Ranching Blog: Baby Steps

Ranching Blog: Baby Steps

Considering the “why” may help you build your horse up for success.

Ranching Blog Farrier

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By Jenn Zeller


Who, what, when, where – the oft-asked questions when it comes to information gathering. It could be information for a report, for a trainer, or for a recommended service provider, such as a farrier, for example. But to go further, have you ever thought about the “Why” of a situation?

Let me explain. 

Have you ever had a horse that stood amazing for one farrier and then, for whatever reason, you had to change farriers and your horse can’t for the life of them be quiet or still? You’re thinking to yourself, “What the heck is going on? My horse is always good for the farrier!”

I’d venture to say, it’s not the horse. 

It’s likely the farrier.

Let me explain.

When you find someone who has good energy and no ego bubble, your horse will always do better. I had this experience recently where my always-good-to-shoe mare was jumping out of her skin with a different farrier. Two days later, she had her first experience with the dentist. He never sedated her and she stood quietly, happy to be having her teeth fixed. I was, too, as she was dropping a lot of oats!

At home, we trim our young horses for the first time in a round pen, usually with no halter and certainly not tied up. We work really hard to help them realize that standing quiet is the easiest thing to do. If they can’t make it, we start again. It’s how we condition them – with our patience – and good attitude to try. It’s part of teaching the horse to become a willing participant in the process.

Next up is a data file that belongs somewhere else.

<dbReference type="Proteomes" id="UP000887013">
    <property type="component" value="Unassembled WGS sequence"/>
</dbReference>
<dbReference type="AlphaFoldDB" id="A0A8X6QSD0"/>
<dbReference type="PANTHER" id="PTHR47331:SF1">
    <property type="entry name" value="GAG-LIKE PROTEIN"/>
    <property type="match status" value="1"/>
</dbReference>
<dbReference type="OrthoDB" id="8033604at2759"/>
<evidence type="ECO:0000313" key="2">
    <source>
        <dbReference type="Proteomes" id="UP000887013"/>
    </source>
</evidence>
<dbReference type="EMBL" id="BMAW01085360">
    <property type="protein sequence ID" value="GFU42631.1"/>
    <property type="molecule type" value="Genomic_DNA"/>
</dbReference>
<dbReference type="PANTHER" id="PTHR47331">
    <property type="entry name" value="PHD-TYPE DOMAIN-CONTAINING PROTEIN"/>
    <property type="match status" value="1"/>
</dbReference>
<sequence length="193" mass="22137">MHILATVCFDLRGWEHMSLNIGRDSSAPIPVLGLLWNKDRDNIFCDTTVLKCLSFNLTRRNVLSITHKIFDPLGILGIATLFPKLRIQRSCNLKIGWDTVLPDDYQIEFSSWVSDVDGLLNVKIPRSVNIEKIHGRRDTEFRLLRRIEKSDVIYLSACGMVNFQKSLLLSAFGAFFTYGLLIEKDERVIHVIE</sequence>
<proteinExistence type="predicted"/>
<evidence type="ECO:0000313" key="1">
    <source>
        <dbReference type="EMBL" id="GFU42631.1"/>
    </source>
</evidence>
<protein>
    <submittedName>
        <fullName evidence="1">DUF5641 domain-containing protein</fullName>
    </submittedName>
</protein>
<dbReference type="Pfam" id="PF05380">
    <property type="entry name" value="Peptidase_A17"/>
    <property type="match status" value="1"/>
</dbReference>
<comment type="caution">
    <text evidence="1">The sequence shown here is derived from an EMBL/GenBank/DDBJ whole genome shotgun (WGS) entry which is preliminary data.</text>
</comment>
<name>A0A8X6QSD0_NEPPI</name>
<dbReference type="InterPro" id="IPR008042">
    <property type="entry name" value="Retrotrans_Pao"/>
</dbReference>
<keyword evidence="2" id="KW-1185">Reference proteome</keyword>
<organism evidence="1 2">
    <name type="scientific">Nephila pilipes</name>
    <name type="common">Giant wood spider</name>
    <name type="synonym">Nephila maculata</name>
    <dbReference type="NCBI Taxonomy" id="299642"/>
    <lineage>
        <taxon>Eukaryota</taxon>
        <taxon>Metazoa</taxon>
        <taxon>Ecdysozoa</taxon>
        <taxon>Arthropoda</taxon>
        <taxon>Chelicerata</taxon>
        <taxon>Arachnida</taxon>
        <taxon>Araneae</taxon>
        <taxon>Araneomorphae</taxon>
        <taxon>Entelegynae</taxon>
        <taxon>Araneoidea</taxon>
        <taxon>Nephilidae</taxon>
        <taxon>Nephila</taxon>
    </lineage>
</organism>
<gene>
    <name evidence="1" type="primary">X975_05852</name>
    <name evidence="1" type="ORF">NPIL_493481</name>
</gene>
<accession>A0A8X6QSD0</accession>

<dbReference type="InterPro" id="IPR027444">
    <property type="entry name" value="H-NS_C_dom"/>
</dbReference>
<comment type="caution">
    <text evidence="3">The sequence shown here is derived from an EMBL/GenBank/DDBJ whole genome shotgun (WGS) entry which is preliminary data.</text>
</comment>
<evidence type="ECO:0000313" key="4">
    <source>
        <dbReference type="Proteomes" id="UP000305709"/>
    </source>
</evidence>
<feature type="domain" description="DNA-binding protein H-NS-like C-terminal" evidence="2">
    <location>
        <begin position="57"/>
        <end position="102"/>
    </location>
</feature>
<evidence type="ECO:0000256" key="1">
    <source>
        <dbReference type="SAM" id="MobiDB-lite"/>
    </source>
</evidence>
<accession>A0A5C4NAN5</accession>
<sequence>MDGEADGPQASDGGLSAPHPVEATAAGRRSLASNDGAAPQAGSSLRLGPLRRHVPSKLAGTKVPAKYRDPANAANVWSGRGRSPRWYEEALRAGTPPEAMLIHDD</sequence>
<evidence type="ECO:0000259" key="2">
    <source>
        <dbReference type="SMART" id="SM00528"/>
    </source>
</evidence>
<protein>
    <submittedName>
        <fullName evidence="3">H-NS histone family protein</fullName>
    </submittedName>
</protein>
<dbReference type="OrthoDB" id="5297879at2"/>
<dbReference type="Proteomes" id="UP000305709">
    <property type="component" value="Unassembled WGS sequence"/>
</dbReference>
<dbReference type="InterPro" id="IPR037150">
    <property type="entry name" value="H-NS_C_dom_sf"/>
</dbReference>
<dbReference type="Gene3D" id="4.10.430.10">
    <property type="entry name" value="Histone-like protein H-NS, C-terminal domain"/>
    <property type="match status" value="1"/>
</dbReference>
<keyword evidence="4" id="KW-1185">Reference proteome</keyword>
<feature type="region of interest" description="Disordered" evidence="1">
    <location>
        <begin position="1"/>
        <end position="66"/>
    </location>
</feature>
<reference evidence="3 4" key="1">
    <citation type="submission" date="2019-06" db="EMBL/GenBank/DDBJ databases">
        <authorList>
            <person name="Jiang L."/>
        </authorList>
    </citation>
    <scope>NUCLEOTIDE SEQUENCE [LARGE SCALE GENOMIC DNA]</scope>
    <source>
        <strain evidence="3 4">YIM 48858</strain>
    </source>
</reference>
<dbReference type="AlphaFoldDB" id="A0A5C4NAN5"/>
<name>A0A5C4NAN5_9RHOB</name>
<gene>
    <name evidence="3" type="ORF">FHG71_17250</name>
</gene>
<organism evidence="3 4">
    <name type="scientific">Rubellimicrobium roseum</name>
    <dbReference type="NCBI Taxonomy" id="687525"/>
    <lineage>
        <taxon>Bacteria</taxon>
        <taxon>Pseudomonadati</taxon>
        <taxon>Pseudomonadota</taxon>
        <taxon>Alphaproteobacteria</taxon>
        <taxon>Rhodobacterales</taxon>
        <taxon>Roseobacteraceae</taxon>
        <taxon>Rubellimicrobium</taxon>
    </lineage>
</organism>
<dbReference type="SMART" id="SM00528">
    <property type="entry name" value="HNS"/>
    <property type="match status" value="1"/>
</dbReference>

I see this all the time in the barrel racing pen. Girls who have trouble getting their horses in the alley will: 1. Look at the back of the horse’s head, thus sending all their energy to the horse instead of out front where they want to go; and 2. Upon arriving in the alley, or prior to getting there, they will be spanking the horse or kicking them relentlessly. Would you, as the horse, want to go somewhere that is exceptionally uncomfortable and troubling? I’d say that’s a big “No.” 

It’s better to make that space comfortable, and realize it’s not likely that horse is doing it to embarrass you or be naughty, it just hasn’t been a good experience for them so far.

The same could be said for the branding pen. We typically choose which brandings we will take a colt to, because some just get plain wild. Getting a colt in a wreck the first time in the branding pen is probably not going to help him have any confidence in the process for future brandings. Same with dragging 50 calves the first time, as he’ll be overwhelmed and exhausted. We’ll choose a quiet branding, drag five to 10 and let the colt feel like he was the most successful horse on the planet that day. With handy people around to help your colt, you set them up for success. The next time that horse goes to the branding pen, he may be ready for a wilder situation. But first we have to make it a good experience to prepare him for days like that.

So, next time you start a project with your horse or have a professional handle him, think about the “why.” You might find yourself reaching a different conclusion than you did before.

Happy Trails! 

Jenn Zeller is an aspiring horseman, photographer, freelance writer, barrel racer and collector of horses and chickens. She resides in South Dakota on the DX Ranch, a third-generation cattle ranch where the family raises Angus and Brangus cows, as well as Quarter Horses. Contact her at jennifer@thesouthdakotacowgirl.com.